Total cost of ownership (TCO) is a financial estimate designed to help consumers and enterprise managers assess direct and indirect costs related to the purchase of any capital investment, such as (but not limited to) computer software or hardware.
A TCO assessment ideally offers a final statement reflecting not only the cost of purchase but all aspects in the further use and maintenance of the equipment, device, or system considered.
This includes the costs of training support personnel and the users of the system, costs associated with failure or outage (planned and unplanned), diminished performance incidents (i.e. if users are kept waiting), costs of security breaches (in loss of reputation and recovery costs), costs of disaster preparedness and recovery, floor space, electricity, development expenses, testing infrastructure and expenses, quality assurance, incremental growth, decommissioning, and more.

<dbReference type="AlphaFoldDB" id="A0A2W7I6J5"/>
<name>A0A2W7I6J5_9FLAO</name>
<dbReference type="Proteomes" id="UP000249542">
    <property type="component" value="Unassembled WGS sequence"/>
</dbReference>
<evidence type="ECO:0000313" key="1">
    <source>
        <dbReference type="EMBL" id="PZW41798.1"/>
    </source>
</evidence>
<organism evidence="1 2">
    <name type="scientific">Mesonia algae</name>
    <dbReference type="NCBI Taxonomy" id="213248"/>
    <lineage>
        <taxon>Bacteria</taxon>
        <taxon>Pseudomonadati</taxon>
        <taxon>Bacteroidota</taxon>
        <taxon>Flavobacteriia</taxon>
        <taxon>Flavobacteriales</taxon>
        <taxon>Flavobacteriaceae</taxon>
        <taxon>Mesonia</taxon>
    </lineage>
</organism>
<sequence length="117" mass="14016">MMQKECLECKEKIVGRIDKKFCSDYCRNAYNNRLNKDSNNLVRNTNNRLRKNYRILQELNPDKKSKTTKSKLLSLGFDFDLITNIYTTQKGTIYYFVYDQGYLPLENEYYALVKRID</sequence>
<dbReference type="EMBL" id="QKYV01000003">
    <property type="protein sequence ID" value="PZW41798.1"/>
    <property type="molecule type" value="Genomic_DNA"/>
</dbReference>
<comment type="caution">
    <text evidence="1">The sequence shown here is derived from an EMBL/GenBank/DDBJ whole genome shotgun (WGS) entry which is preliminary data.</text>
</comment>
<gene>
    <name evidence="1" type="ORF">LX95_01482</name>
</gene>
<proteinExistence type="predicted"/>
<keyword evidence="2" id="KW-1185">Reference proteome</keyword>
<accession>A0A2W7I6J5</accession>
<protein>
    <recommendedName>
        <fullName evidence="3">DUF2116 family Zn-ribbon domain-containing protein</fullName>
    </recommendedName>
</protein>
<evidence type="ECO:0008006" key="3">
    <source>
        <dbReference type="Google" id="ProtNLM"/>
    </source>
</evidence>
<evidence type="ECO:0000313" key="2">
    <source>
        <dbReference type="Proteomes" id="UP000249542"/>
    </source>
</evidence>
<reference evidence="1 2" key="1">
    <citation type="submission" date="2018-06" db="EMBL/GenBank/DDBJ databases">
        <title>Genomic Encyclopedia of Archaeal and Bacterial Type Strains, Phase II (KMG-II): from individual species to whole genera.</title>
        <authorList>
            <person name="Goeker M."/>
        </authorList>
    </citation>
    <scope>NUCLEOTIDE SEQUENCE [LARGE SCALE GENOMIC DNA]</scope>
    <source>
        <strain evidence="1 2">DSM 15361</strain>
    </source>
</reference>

Therefore TCO is sometimes referred to as total cost of operation. When incorporated in any financial benefit analysis (e.g., ROI, IRR, EVA, ROIT, RJE) TCO provides a cost basis for determining the economic value of that investment.
For example, the decision to buy a computer may result in the following TCO analysis: the greater initial price of a high-end computer is to be balanced by adding likely repair costs and earlier replacement to the purchase cost of the cheaper bargain brand, among other factors. The initial price becomes just the beginning of the life cycle of costs.
For the rest of the Wikipedia entry on the above term, go here (opens in new tab).
This video, from the University of Washington explores the implications of going open source in terms of Total Cost of Ownership. Unfortunately, as it is Copyright material, the only way to access it is through Google's website here.